Off to a good start?

I wrote my what are you reading Wednesday post earlier this week, and figured out how to schedule it. I planned on touching it up a bit before actually posting it, but it decided it was good enough. All the info was there, but it wasn’t exactly in complete sentences. It got posted on Wednesday, and that was my goal for the year. So, I guess I started out ok.

I am really enjoying my kindle/library book and hope to finish it today. I woke up because of coughing from asthma and allergies, so I cancelled my other plans for today.

Today isn’t going to be as much of an adventure as I thought, but I can at least attempt productivity. I managed to feed the cats so far. They appreciated it.

Happy 2020!

What Are You Reading Wednesday

This week’s audiobook is by Jeanne Gaffigan. When Life Gives You Pears. I am really enjoying it, and I’ll be finishing it quickly.

This week’s Kindle book is A Royal Christmas Wish. I started it for a bookclub, but I won’t be able to make the bookclub, so I will relax about finishing it by a certain time.

I have a few library books almost finished and I’ll be ready to return them soon.

I still have books to finish to make my goal of 120 books for the year. I need to get my reading time scheduled. And my gym time, but that’s another matter.

NYPL Best Teen Books of 2019

Best teen books of 2019

The above linked article talks about the New York Public Library’s list of best teen books of 2019. I have a few of them. I have read a few of them. It seems like a good list to work on for 2020.

  • An Indigenous Peoples’ History of the United States for Young People By Roxanne Dunbar-Ortiz, Jean Mendoza (adapter) & Debbie Reese (adapter)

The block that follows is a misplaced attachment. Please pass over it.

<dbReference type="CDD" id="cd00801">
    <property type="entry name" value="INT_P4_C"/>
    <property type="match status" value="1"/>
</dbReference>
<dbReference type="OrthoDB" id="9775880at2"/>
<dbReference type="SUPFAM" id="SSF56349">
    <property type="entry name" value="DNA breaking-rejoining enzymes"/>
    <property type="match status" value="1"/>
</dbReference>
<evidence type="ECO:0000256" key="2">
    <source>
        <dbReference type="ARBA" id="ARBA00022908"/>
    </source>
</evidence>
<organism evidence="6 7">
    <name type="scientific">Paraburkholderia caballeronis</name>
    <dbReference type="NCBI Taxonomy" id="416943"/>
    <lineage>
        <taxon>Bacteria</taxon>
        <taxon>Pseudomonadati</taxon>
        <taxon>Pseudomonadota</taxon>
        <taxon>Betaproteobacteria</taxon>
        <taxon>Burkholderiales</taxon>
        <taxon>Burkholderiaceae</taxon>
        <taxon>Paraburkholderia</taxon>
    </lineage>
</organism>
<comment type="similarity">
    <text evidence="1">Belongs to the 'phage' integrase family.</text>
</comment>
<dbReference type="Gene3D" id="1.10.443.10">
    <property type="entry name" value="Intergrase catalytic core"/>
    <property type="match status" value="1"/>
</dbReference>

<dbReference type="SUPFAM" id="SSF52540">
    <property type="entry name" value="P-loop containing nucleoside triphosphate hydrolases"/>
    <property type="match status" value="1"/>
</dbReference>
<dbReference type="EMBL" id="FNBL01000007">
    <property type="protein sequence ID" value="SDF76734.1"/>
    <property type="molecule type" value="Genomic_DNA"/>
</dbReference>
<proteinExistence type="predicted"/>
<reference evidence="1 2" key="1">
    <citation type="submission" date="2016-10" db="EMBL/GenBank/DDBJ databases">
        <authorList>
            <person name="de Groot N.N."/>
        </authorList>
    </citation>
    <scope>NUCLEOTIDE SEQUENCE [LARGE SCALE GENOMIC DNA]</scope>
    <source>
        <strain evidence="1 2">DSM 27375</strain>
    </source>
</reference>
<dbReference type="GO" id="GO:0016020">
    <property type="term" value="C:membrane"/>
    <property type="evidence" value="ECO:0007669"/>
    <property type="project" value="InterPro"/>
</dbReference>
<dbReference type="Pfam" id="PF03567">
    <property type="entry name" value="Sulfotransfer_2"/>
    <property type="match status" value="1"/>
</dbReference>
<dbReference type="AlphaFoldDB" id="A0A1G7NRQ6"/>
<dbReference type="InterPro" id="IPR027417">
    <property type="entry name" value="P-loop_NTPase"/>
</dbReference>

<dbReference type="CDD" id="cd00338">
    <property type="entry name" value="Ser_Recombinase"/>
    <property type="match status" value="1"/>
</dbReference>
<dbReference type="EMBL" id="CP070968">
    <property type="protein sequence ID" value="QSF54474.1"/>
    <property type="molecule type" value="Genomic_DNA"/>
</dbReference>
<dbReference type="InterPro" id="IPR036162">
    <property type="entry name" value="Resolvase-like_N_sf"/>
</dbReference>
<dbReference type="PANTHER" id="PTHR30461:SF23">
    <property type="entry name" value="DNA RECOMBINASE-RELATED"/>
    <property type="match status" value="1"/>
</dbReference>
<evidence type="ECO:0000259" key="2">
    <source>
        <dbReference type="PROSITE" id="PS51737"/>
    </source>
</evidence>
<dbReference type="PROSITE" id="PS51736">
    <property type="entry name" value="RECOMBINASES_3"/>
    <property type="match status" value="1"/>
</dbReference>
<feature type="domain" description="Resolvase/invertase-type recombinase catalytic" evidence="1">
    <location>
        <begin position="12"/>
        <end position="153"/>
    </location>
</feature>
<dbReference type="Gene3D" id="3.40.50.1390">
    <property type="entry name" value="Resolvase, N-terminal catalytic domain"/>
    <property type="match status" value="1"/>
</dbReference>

• As Many Nows As I Can GetBy Shana Youngdahl
  • The Babysitters Coven By Kate Williams
  • Birthday By Meredith Russo
  • Blank Canvas: My So-Called Artist’s Journey, Vol. 1 By Akiko Higashimura
  • Butterfly Yellow By Thanhha Lai
  • Cosmoknights, Vol. 1 By Hannah Templer
  • A Curse So Dark and Lonely By Brigid Kemmerer
  • The Downstairs Girl By Stacey Lee
  • Dreamland: The True Tale of America’s Opiate Epidemic By Sam Quinones
  • The Field Guide to the North American Teenager By Ben Philippe
  • For the Kid I Saw in My Dreams, Vol. 1 By Kei Sanbe
  • The Fountains of Silence By Ruta Sepetys
  • Four Dead Queens By Astrid Scholte
  • Gender Queer: A Memoir By Maia Kobabe
  • The Good Luck Girls By Charlotte Nicole Davis
  • Harley Quinn: Breaking Glass By Mariko Tamaki, art by Steve Pugh
  • Hope and Other Punchlines By Julie Buxbaum
  • I Want to Eat Your Pancreas By Yoru Sumino, art by Idumi Kirihara
  • I Was Their American Dream By Malaka Gharib
  • Ink Knows No Borders: Poems of the Immigrant and Refugee ExperienceBy Patrice Vecchione (editor) & Alyssa Raymond (editor)
  • Ironheart, Vol. 1: Those with Courage By Eve Ewing, art by Kevin Libranda, Luciano Vecchio, & G Geoffo
  • Kiss Number 8 By Colleen AF Venable, art by Ellen T. Crenshaw
  • Komi Can’t Communicate, Vol. 1 By Tomohito Oda
  • The Language of Fire: Joan of Arc Reimagined By Stephanie Hemphill
  • Last Bus to Everland By Sophie Cameronit to be?
  • Like a Love Story By Abdi Nazemian
  • The Music of What Happens By Bill Konigsberg
  • On the Come Up By Angie Thomas
  • The Other F Word: A Celebration of the Fat and Fierce By Angie Manfredi (editor)
  • Our Dreams at Dusk: Shimanami Tasogare, Vol. 1 By Yuhki Kamatani